Thank you for visiting Flunking Sainthood. This blog is no longer being updated. Please enjoy the archives. Here is another blog you may also enjoy: Fellowship of Saints and Sinners Happy Reading!!!
If you’re like me, you’re cheering about the national rally that Jon Stewart is planning for October 30 in Washington, D.C. With all the fearmongering and hatred being spouted these days, we need Stewart’s “Rally to Restore Sanity” (as well as Colbert’s ironically named “March to Keep Fear Alive”) to help restore the middle ground in this country.
Today Flunking Sainthood welcomes guest blogger James Calvin Davis from Middlebury College, author of the just-released book In Defense of Civility, to discuss the levels our nation has sunk to lately — and how we might return to civil discourse without shouting past each other. The bad news is that this month we’ve descended to new lows. The good news is that America has a history of resurrecting civil discourse precisely when we need it the most. –JKR
“Muslims, Puritans, and the Elusive Art of Civility”
by James Calvin Davis
Mark September 11, 2010 down as the day civility died in America. For the most part, the past eight anniversaries of the al Qaeda attacks have been occasions to mourn as a national community while also reaffirming the best in the American spirit–our commitment to solidarity, mutual concern, and a celebration of democratic ideals. But this year political divisiveness finally managed to infiltrate our sacred national observance. Protesters used the day to object to the Muslim center proposed for near Ground Zero, while politicians circled ominously above, looking for electoral carcasses to pick. Islamophobes used memories of that fateful day as fuel for questioning the loyalty of all American Muslims, and in at least one case for attacking a mosque. Some of President Obama’s detractors reminded us of their certainty that he is a closet Muslim, as they took for granted that adherence to that religion should disqualify him from being leader of the free world. This year 9/11 featured shouting matches, mutual disparagement, distortion of facts, and at times the absence of anything that might resemble civil discourse or respectful remembrance.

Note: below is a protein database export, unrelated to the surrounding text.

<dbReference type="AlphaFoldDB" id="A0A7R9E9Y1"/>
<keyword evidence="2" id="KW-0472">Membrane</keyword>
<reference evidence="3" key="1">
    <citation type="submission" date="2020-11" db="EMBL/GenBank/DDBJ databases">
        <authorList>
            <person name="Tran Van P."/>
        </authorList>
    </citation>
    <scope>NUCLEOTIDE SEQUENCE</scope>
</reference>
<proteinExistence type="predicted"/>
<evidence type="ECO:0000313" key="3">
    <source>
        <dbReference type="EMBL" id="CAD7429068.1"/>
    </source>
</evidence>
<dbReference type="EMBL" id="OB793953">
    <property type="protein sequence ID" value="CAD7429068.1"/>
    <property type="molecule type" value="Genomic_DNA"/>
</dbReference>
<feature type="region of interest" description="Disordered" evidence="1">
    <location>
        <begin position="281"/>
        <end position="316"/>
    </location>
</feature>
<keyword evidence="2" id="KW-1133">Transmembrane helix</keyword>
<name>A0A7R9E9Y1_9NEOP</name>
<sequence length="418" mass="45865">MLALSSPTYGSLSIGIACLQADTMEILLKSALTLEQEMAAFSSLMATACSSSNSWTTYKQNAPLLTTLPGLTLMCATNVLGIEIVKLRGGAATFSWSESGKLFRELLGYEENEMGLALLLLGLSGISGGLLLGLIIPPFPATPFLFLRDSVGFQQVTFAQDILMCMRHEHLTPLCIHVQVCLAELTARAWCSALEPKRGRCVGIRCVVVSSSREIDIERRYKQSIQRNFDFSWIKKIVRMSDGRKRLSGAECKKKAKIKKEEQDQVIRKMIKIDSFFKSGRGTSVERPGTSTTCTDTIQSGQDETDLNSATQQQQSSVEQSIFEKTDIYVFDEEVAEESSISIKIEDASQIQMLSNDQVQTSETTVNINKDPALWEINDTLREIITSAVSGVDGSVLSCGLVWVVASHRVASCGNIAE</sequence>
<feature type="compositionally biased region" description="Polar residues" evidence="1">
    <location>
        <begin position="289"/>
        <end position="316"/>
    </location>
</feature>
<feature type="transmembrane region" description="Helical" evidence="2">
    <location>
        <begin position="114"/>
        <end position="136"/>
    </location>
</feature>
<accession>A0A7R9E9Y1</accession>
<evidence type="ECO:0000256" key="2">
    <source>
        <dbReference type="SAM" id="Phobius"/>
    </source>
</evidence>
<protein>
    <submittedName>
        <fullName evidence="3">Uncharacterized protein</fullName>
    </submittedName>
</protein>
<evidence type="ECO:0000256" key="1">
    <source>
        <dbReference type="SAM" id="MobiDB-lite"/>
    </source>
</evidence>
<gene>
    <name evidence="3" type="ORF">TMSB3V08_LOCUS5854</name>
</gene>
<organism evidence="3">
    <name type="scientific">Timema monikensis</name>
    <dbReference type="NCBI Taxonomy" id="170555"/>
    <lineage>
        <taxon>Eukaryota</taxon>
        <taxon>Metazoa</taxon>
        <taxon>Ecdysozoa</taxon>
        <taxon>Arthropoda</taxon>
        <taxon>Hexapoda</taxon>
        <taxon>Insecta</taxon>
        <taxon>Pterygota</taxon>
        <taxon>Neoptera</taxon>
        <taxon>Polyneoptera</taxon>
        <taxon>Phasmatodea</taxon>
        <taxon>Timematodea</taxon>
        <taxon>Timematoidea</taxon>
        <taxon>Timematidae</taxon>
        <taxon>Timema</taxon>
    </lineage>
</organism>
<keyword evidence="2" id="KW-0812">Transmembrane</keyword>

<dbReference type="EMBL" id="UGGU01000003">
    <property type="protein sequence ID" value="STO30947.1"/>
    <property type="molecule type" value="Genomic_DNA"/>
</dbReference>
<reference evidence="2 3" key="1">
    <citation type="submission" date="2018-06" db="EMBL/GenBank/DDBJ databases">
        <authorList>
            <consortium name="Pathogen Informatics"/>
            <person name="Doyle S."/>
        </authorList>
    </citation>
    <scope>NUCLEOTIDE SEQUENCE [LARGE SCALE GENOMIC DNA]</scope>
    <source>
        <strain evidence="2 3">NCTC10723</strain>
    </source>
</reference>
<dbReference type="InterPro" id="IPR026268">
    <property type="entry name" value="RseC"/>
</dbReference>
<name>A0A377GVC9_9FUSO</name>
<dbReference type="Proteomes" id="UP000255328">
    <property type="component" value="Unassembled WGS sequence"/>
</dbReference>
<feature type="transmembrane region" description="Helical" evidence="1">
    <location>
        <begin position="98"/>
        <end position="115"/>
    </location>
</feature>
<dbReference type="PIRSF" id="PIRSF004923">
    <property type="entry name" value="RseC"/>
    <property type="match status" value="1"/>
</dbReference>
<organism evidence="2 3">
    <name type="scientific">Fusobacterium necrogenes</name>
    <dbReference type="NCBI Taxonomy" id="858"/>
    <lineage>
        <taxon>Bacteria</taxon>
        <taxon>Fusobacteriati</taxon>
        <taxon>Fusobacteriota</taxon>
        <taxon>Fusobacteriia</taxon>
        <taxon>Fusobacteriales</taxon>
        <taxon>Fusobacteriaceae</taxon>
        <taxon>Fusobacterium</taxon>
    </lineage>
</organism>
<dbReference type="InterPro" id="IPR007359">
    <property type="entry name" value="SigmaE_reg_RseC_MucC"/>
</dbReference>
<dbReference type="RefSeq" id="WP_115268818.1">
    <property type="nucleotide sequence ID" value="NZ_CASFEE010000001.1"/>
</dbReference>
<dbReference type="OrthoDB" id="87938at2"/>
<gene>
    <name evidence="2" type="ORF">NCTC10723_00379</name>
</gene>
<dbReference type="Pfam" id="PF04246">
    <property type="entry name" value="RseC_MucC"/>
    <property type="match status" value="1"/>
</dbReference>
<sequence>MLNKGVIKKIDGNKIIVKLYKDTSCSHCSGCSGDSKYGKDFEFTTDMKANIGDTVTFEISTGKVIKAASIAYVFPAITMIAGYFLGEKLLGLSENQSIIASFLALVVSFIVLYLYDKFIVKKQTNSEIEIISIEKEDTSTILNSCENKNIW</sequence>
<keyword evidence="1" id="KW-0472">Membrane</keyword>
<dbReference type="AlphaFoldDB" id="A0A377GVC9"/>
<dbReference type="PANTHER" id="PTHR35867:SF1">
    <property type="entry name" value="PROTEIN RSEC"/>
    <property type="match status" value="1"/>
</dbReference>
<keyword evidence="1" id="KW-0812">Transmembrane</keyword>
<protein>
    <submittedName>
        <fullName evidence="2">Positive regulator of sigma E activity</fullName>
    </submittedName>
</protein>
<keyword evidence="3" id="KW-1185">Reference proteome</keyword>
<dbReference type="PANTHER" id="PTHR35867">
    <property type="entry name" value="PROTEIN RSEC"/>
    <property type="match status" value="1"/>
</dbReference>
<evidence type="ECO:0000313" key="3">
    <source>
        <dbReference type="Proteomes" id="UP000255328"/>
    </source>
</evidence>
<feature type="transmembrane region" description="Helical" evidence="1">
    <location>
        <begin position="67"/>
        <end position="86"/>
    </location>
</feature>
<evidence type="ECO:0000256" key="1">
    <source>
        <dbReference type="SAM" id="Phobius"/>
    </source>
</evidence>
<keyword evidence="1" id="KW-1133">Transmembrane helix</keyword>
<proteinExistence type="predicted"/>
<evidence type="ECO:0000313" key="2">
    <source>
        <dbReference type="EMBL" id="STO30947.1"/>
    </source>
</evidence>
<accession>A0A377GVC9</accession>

Elsewhere I have defined civility as the exercise of patience, integrity, humility, and mutual respect in civil conversation, even (or especially) with those with whom we disagree. American democracy depends on this virtue, and at its best I believe religion contributes to the cultivation of civility in this country. But in this latest episode of what passes for “civil discourse,” the absence of mutual tolerance has been palpable, and religion has been the pretense for demonization rather than a source for more respectful conversation.
Of course, it’s not quite accurate to suggest that civility died as recently as this week, because the tenor of the current debates over the Muslim center looks awfully familiar to anyone paying attention to American politics since the 1990s. In fact, incivility has plagued American politics since its earliest days, and religious difference has often been used as its tool. The insinuations about the current president’s religion resemble charges that President Adams’ supporters made against Thomas Jefferson in the brutal presidential campaign of 1800. Adams’s allies suggested that Jefferson was a closet atheist and a friend of the French (gasp!), and that his outlook on religion made him unfit to lead the nation. The charges almost cost Jefferson the election, and they alienated the two Founding Fathers for years.
Substitute “Catholic” for “Muslim” in the arguments and attitudes we’ve seen since the New York Muslim center was first proposed, and it looks like a script ripped from the nineteenth century.